(sign or letter) that signals the owner of the person's head. In Ocha-centric houses, an experienced elder Santero/a will use the dilogun
(cowrie shells) for the same purpose. These ceremonies go far beyond a regular consulta
(reading) where various Orichas may stand up to speak to the client, or express a willingness to help at that particular moment with a particular problem. The ceremony to find out who is your father or mother in the religion can only happen once in your lifetime. Once an Oricha has claimed your head, it's understood that you've made a lifelong commitment. For that reason, the ceremony happens most often when people receive are ready to undergo initiation into the religion or, in Ifa-centric houses, when they receive mano
or cofá de Orula
. Once an Oricha has claimed your head, you're usually told that you're a "prisioner" of Ocha, meaning that you're expected to start saving your money to undergo the initiations that will bring you fully into the religion. Sooner or later, your guardian Orichá expects you to be crowned.
Experienced godparents will tell their godchilden not to be in a hurry to find out who's the owner of their heads, because there's no reason to know this information until you're ready to make Ocha (undergo initiation). It's important to get to know more about the religion first, learn about all the Orichás, and make sure you have a good relationship with them all before you focus too closely on one in particular. The Orichás are jealous of each other and don't like it when their children pay too much attention to another Orichá. That's why it's crucial that the ceremony be done at the proper time and in the proper way, so there are no misunderstandings between the Orichás about who is the true owner of the person's head.
Don't believe everything that people tell you
Sometimes during an ordinary consulta, a diviner might tell the client: "You're the child of ..." and mention a specific Orichá's name. Although it's true that the various odu (signs, or letters) that come up in the reading are associated with particular Orichás, it's not accurate to say that information delivered during a regular consulta should be taken as proof that a particular Orichá is claiming the person's head. Normally, it means that a particular Orichá is standing up to speak on behalf of that person at a given moment in time, and that the Orichá is offering blessings, help, or perhaps even a warning, to help the client progress and avoid problems. It may mean that the Orichá has a special fondness for the client, and over time, it may be revealed through the correct ceremonies that in fact that Orichá is the owner of the client's head. But it's premature to say that the client is the son or daughter of the Orichá based only on a routine consulta, especially if it's the first time the client has seen the diviner and a relationship of trust hasn't been built up yet between the two.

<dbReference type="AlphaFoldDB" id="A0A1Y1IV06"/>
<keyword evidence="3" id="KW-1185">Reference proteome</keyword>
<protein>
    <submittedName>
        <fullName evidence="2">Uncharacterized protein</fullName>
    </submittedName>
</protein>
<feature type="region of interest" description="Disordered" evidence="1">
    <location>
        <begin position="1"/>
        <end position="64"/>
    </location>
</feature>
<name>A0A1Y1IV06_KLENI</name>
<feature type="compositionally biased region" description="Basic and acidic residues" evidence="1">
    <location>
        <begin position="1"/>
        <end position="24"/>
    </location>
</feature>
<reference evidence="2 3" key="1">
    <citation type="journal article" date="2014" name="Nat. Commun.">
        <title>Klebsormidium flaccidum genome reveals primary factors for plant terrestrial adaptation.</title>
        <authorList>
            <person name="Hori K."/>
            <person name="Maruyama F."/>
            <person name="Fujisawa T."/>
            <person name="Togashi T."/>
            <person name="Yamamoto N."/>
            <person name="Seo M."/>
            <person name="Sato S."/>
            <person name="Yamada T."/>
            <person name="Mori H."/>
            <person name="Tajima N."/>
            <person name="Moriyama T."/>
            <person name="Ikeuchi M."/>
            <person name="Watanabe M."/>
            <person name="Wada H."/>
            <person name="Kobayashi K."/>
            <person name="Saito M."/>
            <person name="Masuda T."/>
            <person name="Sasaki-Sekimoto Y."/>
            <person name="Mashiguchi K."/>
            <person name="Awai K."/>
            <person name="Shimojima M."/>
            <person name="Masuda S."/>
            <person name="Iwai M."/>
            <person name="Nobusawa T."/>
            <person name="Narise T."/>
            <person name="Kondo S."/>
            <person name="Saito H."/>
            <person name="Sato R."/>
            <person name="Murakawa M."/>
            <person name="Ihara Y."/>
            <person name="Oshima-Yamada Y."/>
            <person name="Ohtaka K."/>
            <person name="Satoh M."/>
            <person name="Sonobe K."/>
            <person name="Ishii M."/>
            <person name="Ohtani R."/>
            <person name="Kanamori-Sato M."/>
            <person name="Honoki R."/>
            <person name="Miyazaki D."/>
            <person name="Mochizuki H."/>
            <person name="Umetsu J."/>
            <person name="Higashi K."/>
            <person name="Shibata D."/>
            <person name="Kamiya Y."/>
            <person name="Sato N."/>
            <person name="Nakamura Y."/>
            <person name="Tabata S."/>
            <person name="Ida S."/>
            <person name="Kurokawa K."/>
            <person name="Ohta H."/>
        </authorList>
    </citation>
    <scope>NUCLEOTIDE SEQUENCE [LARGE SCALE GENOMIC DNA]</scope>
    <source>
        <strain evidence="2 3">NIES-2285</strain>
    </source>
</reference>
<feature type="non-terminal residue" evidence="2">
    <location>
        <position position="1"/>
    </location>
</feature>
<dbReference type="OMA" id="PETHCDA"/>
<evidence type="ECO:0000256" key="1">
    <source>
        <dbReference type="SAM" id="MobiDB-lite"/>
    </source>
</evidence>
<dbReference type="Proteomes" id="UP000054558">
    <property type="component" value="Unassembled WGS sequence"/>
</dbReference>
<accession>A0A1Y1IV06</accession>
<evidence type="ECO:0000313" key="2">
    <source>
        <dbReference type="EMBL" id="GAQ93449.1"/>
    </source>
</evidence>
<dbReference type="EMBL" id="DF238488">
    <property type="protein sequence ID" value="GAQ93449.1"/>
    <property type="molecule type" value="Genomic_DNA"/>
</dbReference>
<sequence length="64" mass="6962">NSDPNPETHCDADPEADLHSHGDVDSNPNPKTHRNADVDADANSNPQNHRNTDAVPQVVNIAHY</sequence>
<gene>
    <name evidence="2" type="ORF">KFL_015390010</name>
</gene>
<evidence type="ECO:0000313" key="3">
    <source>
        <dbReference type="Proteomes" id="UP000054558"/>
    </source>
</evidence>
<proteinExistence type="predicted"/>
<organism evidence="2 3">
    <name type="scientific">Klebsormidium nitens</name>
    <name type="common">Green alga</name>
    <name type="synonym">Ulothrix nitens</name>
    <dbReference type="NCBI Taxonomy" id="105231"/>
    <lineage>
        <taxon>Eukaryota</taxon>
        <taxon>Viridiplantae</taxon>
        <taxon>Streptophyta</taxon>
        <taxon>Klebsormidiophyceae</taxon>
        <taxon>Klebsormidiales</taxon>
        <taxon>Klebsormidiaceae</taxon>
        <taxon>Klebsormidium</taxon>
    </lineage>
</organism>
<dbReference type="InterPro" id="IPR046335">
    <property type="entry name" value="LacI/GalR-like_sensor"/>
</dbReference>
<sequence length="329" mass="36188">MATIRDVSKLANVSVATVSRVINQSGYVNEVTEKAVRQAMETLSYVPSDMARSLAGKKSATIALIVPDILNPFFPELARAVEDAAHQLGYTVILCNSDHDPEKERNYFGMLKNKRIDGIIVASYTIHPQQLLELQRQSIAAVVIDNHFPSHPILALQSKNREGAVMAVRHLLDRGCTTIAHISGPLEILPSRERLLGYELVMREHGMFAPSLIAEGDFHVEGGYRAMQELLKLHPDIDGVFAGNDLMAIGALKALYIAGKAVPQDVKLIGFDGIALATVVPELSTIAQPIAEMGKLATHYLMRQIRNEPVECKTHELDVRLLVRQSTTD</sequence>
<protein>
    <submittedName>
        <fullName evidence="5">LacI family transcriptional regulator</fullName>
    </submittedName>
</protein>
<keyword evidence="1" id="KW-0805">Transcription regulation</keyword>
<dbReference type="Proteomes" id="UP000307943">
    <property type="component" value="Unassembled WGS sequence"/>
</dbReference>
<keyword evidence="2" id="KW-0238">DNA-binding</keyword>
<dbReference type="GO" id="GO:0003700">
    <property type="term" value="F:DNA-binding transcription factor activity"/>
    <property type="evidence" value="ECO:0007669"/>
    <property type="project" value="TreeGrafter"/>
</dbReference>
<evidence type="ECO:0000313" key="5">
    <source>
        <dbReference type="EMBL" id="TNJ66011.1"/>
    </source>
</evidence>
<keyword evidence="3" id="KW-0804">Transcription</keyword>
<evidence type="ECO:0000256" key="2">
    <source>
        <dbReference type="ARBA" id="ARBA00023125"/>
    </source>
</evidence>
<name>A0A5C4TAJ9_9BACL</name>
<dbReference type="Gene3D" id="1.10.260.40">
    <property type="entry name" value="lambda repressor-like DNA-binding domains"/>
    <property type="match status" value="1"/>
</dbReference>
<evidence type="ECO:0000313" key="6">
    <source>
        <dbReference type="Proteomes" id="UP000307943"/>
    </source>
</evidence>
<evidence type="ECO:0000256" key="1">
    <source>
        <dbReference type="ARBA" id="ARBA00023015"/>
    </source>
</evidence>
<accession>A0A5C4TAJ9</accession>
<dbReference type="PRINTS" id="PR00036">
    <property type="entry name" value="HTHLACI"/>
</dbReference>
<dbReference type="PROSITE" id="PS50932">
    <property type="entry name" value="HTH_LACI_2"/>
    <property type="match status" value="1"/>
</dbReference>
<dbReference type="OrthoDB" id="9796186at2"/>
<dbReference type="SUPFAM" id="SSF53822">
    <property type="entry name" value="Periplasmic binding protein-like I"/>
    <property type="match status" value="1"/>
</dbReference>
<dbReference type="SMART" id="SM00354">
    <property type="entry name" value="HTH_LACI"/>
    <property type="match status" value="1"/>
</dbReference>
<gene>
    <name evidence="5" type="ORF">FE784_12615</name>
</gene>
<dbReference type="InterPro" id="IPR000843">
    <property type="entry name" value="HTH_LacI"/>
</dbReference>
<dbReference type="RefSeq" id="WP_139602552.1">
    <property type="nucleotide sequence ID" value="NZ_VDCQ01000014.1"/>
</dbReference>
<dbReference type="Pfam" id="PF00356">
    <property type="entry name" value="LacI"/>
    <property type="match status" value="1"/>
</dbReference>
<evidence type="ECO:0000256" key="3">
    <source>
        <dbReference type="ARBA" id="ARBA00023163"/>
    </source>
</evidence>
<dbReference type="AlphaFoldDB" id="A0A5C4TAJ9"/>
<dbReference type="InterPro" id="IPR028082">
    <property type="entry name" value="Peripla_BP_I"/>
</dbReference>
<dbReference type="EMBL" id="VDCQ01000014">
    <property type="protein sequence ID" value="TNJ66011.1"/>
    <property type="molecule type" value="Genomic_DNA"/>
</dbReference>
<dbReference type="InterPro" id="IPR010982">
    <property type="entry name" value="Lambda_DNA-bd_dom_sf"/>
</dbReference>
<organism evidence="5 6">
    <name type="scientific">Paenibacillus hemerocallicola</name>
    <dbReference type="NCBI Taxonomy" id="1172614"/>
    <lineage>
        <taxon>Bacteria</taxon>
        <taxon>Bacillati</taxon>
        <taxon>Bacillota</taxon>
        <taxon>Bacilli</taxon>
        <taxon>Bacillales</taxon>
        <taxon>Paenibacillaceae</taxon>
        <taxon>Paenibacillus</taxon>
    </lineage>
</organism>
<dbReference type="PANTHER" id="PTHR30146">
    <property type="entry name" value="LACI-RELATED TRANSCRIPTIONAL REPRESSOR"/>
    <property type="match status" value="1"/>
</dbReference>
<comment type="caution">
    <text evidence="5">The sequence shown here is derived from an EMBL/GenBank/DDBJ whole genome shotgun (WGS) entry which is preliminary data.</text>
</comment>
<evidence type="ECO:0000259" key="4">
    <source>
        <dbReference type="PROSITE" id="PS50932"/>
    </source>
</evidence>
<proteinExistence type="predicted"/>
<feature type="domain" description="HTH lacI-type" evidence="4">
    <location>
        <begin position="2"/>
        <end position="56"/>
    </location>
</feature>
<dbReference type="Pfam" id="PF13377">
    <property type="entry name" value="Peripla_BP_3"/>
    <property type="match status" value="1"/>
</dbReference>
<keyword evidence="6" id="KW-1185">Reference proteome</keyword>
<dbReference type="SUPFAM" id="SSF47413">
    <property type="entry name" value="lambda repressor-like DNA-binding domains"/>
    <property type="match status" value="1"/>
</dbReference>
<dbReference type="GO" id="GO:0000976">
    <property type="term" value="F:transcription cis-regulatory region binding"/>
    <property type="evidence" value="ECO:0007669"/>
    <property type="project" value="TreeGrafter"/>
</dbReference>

Who was it that said that a little knowledge is a dangerous thing? In the case of involvement with Santería, that's certainly true. Newcomers to the religion are sometimes anxious to know who's their mother or father because they're looking for a shortcut and want to establish an immediate bond with one of the Orichás. They hear about Changó and fall in love with his fiery passionate nature, or they hear about Ochún and fall in love with her sweet sensuality. They identify for whatever reason with the popular representation of Eleguá as a playful child, or Ogún as the hard working, efficient warrior, or Obatalá as the wise, level headed figure of authority. The stories and legends, the music and dances, the natural elements associated with the Orichás, such as rivers and oceans and mountains, are fascinating and draw people into the religion, but only in a superficial way. When people decide on their own, "I'm the son or daughter of...", they're claiming a bond that is purely imaginary on their part. What's dangerous about that? There's nothing inherently wrong with showing love and respect toward the Orichás. Aleyos (non-initiates) can worship through prayer, song, and small offerings of fruits, flowers or candles. But, again, the Orichás have jealous natures. Because they were once human and still retain some of their human qualities, they aren't perfect beings. They're powerful, they have the ability to forgive and help those who reach out to them, but they're also quick to punish those who are disrespectful toward them or ignore them. In short, playing favorites with the Orichás can lead to trouble if you aren't careful, and you need to have your relationship with them clearly defined and formalized before you can work with them in any deep and meaningful way.